3 day notice to pay rent or vacate in Florida
Attorney Tom Olsen: What should a landlord do if the tenant is not paying rent?
Attorney Rob Solomon: In Florida, the landlord gives the tenant a three-day-notice to pay rent or vacate. That 3-day notice alerts the tenant that their rent is unpaid and that the tenant has three business days to pay the rent or otherwise be evicted. It also says, "Give me possession, if you are not going to pay debt, if you are not giving me this money, give me the money, or give me possession of the premises back. Failing either, I could bring forth an eviction action”.
Attorney Tom Olsen: I know that the Florida Statutes gives us a form of a three-day notice to pay rent or vacate. If a layman were looked at that form it looks very easy to fill out, but I know there's a lots of mistakes that could be made in filling out a 3-day notice to pay rent or vacate.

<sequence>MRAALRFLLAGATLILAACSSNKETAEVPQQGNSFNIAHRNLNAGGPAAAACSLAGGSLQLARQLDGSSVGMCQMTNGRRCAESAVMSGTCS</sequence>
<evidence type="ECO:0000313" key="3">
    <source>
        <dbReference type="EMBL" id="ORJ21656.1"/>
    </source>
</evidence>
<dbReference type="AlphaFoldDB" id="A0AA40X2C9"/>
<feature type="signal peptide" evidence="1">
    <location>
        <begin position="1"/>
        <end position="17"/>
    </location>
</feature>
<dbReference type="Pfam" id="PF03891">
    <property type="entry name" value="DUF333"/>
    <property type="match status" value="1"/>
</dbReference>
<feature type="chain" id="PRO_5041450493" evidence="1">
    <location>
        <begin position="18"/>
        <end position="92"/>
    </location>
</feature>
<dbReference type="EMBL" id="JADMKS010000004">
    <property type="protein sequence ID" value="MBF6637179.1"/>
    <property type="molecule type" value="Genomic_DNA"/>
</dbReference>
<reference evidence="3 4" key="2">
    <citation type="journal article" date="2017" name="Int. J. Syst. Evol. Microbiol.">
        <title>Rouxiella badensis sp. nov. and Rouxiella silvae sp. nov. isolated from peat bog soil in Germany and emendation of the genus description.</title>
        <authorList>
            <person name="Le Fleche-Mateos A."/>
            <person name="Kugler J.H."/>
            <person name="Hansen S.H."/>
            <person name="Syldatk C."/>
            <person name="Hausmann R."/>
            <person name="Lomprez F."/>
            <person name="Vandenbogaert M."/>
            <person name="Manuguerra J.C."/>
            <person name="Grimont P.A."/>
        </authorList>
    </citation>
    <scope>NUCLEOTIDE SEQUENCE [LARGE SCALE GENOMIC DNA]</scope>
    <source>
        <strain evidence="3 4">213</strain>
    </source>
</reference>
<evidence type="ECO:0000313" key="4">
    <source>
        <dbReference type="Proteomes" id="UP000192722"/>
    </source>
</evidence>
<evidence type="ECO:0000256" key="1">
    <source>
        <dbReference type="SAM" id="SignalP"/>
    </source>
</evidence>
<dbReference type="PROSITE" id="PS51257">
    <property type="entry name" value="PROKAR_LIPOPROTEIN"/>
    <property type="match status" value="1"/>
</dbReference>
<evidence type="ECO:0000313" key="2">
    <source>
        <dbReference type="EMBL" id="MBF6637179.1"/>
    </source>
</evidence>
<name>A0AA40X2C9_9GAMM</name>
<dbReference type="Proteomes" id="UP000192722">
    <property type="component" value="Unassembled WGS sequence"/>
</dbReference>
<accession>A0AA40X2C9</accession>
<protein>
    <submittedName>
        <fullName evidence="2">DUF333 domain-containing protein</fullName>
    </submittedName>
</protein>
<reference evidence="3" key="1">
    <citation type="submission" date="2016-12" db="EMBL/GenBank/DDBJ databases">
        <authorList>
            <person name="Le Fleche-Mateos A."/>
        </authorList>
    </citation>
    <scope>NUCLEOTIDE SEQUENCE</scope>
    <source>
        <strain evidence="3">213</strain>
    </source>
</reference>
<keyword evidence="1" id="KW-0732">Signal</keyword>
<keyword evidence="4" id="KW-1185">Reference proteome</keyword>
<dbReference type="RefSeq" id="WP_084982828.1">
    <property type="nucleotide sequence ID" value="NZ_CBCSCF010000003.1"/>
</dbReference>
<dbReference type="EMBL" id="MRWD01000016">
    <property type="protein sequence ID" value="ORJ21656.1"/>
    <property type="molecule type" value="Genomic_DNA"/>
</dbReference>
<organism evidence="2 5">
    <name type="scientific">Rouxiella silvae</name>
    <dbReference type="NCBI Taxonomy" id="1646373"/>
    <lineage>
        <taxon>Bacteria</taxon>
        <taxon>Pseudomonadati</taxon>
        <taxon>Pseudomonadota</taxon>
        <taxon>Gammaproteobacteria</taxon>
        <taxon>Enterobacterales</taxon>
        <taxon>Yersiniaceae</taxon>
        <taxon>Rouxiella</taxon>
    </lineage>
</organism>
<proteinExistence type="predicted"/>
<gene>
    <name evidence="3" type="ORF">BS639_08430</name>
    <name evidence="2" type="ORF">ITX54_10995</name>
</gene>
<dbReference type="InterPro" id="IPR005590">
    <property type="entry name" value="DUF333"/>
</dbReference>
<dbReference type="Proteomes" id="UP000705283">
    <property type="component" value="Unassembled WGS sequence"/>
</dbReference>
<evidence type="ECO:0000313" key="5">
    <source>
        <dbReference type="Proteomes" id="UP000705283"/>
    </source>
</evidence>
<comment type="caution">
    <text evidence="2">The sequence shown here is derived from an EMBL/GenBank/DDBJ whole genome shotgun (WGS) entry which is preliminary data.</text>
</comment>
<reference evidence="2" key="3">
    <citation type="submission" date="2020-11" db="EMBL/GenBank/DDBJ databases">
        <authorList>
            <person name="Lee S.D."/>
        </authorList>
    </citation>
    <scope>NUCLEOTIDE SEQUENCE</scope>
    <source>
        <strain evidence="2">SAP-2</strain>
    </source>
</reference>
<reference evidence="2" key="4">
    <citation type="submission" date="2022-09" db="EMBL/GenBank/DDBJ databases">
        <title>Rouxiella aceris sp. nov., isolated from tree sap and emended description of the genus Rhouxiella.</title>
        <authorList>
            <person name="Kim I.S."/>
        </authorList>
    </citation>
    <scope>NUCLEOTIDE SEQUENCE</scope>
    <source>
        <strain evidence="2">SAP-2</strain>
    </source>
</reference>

Attorney Rob Solomon: Yes. It's really interesting because the 3-day Notice is only about one paragraph and if you buy it at the courthouse, and you think, "Well, the court made these forms, how can it be such a problem?" But, all of the places that get filled in have all sorts of law that have been decided by Florida Courts and you wouldn't know what those decisions are unless you're an extremely boring person and have nothing better to read at the kitchen table than Florida Statutes or Florida Cases. And so, you need to be aware of these pitfalls in filling out a three-day notice to pay rent or vacate, which are numerous, and when that form is not filled out you cannot proceed with your landlord-tenant case. Two years ago, before they changed the Statute, your case would be dismissed if you improperly filled out the 3-day notice to pay rent or vacate.